http://cgi.ebay.com/ws/eBayISAPI.dll...K%3AMEWAX%3AIT

Brock
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Old Saturday 16th April 2011, 12:55   #61
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Jerry,


My favorite all time bin is the 8x30 EII, which has "EcoGlass". More CA than I'd like in high contrast situations, but it as Henry mentioned, it is a rather short bin, after all (at least w/out the added prostheses :-).

There was also an 8x30 E in near mint condition for sale recently, which if I were flush, I would have bought to compare.

Here's the ad of a true believer (or at least a good BSer who tried to drive up the price of these old 501 SEs :-)! Pay particular attention to the third paragraph about its optical properties.

http://cgi.ebay.com/ws/eBayISAPI.dll...K%3AMEWAX%3AIT

Brock
Brock,

I guess I'm going to have to take some time for a quick pot shot.

I'll repeat - I found that the EII with eco-glass shows no more lateral color in a controlled test than an E with leaded glass. Same thing for longitudinal CA between the two, even with the magnification boosted to 64x. The objectives of the E and EII are identical (same focal length, same objective cell) and when they are interchanged nothing about CA changes in either binocular.

I had already seen that ebay ad when a local birder called me all excited to bid on the "rare glass" binocular. I encourage everyone to read the ad just to see how wayward these kinds of speculations can become once they go viral. That seller has been drinking at more than one internet Koolaid stand. There is always "evidence" and the less the evidence is understood by the reader the better. Trying to debunk these things is as hopeless as taking on Bigfoot, the Chupacabra and Barack Obama's fake birth certificate put together.

Henry
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Old Saturday 16th April 2011, 14:44   #62
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I feel I've entered Thomas Pynchon's Lot 49, with Brock playing Oedipa Maas and making Pascal's Wager on lead.
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Old Saturday 16th April 2011, 14:56   #63
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Here's the ad of a true believer (or at least a good BSer who tried to drive up the price of these old 501 SEs :-)! Pay particular attention to the third paragraph about its optical properties.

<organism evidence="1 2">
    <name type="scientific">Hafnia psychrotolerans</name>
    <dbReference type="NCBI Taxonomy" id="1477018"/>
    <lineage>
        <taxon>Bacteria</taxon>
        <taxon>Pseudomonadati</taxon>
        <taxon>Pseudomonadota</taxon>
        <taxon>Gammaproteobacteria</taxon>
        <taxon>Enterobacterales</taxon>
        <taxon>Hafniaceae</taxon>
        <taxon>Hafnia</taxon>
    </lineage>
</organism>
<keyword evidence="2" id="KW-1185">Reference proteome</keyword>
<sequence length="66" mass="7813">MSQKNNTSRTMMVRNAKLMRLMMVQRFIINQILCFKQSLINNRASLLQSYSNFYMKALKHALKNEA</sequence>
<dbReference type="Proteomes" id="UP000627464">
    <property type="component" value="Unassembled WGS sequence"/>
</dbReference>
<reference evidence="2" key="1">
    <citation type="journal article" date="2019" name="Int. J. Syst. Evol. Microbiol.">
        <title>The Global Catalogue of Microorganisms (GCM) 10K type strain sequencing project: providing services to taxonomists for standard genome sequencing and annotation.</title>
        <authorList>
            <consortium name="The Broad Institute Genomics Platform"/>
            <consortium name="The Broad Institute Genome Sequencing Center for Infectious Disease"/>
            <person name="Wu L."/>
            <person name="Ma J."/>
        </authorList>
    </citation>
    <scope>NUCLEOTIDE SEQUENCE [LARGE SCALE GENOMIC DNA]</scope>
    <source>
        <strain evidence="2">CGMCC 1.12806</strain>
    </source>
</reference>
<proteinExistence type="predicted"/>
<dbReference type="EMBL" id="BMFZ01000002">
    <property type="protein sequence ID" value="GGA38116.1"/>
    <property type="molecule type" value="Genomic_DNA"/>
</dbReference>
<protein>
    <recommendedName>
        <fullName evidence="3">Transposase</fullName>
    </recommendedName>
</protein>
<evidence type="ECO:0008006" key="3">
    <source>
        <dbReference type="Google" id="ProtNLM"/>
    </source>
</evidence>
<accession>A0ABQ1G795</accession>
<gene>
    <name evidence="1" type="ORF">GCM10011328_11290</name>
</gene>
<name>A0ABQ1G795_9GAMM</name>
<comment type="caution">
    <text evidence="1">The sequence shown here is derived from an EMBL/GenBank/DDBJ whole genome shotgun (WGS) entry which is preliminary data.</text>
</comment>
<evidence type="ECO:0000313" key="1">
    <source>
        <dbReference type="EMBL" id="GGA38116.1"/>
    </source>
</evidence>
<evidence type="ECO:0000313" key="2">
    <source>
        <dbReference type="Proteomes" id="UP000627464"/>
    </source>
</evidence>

BSer? Isn't that garbage quoted directly from posts on Birdforum?
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Old Saturday 16th April 2011, 16:39   #64
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Brock,

I guess I'm going to have to take some time for a quick pot shot.

I'll repeat - I found that the EII with eco-glass shows no more lateral color in a controlled test than an E with leaded glass. Same thing for longitudinal CA between the two, even with the magnification boosted to 64x. The objectives of the E and EII are identical (same focal length, same objective cell) and when they are interchanged nothing about CA changes in either binocular.

I had already seen that ebay ad when a local birder called me all excited to bid on the "rare glass" binocular. I encourage everyone to read the ad just to see how wayward these kinds of speculations can become once they go viral. That seller has been drinking at more than one internet Koolaid stand. There is always "evidence" and the less the evidence is understood by the reader the better. Trying to debunk these things is as hopeless as taking on Bigfoot, the Chupacabra and Barack Obama's fake birth certificate put together.

Henry
Henry,

I suppose you don't believe in the Loch Ness monster, either, do you? :-)

Take potshots at that ebayer 64 times if you'd like, I lampooned him myself, if you read my post carefully. I posted link that for "entertainment purposes only".

Although I did email him to find out how he knows that the 8x32 SE only had lead glass for two years and the 10x42 SE for three. I haven't been able to get the changeover dates/serial #s from Nikon despite much arm twisting.

I can't confirm or deny the lack of difference in levels of CA you found btwn the 8x30 E and 8x30 EII since I've never compared them.

I don't know if 64x is the magic number where all see the same thing through a pair of binoculars, because the last element in the optical train are still our eyes and brains. Consider the differences that users have reported in CA in the 16x70 Fuji FMT 1 & 2. That's twice the magnification that most birders use.

I've learned from reading wildly varying reports about various optical characteristics such as edge sharpness, pincushion, rolling ball, close focus distances, and even chromatic aberration, that what one person sees through a bin is not necessarily what others do through the same bin.

If you posted side by side photos of the E and EII showing what you saw through these two bins, and the photos confirmed your results, then I'd believe it.

I'll also repeat -I found that the 505xxx 8x32 SE shows more lateral color in a field test than the 501xxx 8x32 SE. Whether or not this difference would hold up at 64x, I don't know and it wouldn't matter anyhow, because I'm not using a 64x booster in the field. I have to live with what I see at 8x.